Vince Lombarid once said "Winning means you're willing to go longer, work harder, and give more than anyone else"
If that quote emobdies anybody more on the Philadelphia Phillies, it is ace Roy "Doc" Halladay. What makes Doc great is his willingness to go longer, work harder, and give more. His work ethic is what drives him to be the best. While the other 98% are preparing for holiday feasts and winter hyberation Doc is preparing for a new season. If most of the team arrives to the ballpark at 1 for a night game, Doc is there at 5 am running the steps. His drive to be the best is contagious to young, impressionable pitchers like Kyle Kendrick.
Enter Kyle Halladay, I mean Kyle Kendrick. Since Halladay's first spring training with the Phillies in 2010 Crazy K has been following Doc around like Andy Reid follows the smell of bacon, intensely.
“I’ve tried to get to know him a little bit, see what he’s doing, and be around him and pick his brain,” Kendrick said of his first camp with Halladay in 2010. “And why wouldn’t I? I’d be stupid not to.”
For any professional athlete their dream and their wish is to be great, to achieve excellence. Not only is it a great accomplishment to become a professional athlete, but you want to prove to people that you belong. Kendrick has been trying to prove that since his first stint with the big league club in 2007, posting a 10-4 record. From being left off the World Series roster in 2008, stints in the minors, to being delegated to the bullpen in 2010, he has seen his ups and downs. Being able to learn from the best is an asset that Kendrick is trying to cash in on.
Having an ace like Roy Halladay is not just invaluable to a team because of what he does on the field but also because of what he does off it. His determination, his drive, his leadership, his work ethic, his motivation. Doc has a tough time getting morning sprints and tosses in anymore without Kendrick tagging along.
Struggling through adversity and inconsistency is something that Doc can relate to. In 2001 the Jays sent Halladay all the way back to Single A to improve his arm angle. A move that molded him into the hard-working, determined, dominate pitcher that he is today. Without adversity there is no growth.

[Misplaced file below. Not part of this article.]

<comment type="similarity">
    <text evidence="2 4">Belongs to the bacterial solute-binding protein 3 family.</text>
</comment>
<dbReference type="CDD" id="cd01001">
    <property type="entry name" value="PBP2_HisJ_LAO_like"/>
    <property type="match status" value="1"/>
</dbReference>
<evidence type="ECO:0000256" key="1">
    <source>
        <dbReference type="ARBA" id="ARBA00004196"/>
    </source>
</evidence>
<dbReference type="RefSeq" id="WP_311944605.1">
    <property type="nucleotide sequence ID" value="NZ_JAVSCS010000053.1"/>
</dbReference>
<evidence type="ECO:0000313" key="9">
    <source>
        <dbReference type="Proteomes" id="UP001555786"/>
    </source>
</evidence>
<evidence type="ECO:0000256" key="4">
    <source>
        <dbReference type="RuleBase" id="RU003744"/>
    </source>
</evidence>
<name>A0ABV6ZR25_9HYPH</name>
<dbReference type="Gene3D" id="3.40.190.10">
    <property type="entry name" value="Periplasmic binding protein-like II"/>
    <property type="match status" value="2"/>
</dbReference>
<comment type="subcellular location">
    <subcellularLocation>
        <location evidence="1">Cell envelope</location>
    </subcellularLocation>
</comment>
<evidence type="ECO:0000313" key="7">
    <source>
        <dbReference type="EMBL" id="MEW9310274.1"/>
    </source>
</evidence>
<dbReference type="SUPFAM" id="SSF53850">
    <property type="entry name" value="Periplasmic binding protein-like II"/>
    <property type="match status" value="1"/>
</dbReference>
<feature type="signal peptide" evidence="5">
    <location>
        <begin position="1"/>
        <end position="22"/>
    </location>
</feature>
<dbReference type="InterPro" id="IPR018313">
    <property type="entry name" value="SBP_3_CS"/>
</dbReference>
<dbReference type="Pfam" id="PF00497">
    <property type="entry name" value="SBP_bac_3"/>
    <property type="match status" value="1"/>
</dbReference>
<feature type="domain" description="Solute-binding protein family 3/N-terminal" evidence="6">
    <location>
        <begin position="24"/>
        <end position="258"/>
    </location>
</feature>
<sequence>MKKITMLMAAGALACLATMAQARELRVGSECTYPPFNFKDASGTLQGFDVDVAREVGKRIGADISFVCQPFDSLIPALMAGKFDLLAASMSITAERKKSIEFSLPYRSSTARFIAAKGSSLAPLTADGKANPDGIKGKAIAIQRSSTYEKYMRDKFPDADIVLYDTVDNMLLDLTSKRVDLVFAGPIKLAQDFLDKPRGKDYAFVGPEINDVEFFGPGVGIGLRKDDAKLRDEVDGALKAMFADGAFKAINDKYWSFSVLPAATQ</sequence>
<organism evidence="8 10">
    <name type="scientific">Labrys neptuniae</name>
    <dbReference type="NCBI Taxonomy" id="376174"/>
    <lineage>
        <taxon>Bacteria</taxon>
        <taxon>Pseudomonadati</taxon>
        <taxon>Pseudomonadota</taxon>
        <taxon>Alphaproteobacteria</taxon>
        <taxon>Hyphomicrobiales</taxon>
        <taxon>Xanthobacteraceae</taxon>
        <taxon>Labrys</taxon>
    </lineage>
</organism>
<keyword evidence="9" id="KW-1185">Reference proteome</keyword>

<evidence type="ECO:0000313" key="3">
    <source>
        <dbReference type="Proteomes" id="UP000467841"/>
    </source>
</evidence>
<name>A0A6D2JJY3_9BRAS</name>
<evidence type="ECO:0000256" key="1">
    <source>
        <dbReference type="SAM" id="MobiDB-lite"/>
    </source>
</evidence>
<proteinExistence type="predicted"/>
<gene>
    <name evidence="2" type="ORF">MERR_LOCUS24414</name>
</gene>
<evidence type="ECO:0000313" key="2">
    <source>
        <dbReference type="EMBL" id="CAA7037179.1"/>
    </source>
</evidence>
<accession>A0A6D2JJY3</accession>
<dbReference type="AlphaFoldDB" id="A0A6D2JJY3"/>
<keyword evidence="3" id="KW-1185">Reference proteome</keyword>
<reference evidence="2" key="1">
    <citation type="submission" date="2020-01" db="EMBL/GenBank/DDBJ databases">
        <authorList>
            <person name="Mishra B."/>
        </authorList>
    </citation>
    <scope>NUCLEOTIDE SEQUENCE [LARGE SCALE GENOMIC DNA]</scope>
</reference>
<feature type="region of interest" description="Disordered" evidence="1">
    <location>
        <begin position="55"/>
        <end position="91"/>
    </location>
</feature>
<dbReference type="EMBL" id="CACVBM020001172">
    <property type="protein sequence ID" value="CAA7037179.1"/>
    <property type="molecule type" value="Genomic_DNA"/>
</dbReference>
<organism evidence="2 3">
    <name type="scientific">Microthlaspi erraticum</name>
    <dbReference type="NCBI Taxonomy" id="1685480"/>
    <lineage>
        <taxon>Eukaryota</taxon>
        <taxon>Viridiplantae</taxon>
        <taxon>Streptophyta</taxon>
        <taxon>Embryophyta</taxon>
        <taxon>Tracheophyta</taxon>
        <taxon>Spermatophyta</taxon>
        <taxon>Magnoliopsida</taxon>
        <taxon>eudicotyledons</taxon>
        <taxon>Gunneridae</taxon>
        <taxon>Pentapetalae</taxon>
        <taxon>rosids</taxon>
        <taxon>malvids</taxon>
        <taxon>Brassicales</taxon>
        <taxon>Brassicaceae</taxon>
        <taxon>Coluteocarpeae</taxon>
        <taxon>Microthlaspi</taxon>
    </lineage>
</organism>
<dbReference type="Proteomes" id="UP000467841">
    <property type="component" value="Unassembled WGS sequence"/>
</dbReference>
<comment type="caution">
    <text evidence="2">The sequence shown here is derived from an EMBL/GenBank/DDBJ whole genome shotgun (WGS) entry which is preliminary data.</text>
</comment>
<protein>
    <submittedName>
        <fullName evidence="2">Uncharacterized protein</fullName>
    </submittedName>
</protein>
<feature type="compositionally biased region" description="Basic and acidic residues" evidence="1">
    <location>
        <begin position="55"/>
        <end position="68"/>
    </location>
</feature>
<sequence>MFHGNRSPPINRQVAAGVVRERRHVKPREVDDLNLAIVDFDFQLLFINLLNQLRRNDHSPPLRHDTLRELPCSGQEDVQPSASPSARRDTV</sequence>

Crazy K, more known for his Brett Myers inspired prank trade to the Yomiuri Giants than a major league starter, has been trying for years to prove to the Phillies that he is starting pitcher worthy.
In 2012 he may phinally have done that. there were moments late in the season where it looked as if mentor and protege had swithced bodies. The 28-year old started the year off in all too familiar circumstances, in the pen. Grabbing some spot starts here and there, due to injuries to Doc, Vanimal, and Lee, Kendrick was nothing more than typically inconsistent. But on August 14 his game changed. Thanks to the trade of Big Joe Blanton, Kendrick was officialy thrust back into the roation with new life. Kendrick pitched 7 strong shutout innnings en route to a 1-0 victory over the Miami Fish. Only allowing 5 hits while striking out 6. He was 4-1 in August with a 2.95 era. Over the last month a half, Kendrick went 7-3 in ten starts, with a 2.43 ERA in 63 innings, where he held opposing hitters to a .596 OPS.
His greatly improved pitching against lefties, and his increased strikeout ratio proved that this hot streak is not just a flash in the pan. With the trade of Vance Worley in the off-season Kendrick is firmly supplanted in the 4th spot of the rotation. He is a ground ball pitcher who uses his bread and butter pitches effectively, his sinker and changeup.
Is KK the next Roy Halladay? Doubtful. But he may just be an under the radar arm that helps bring playoff baseball back to Philly.
Brotherly Love Nation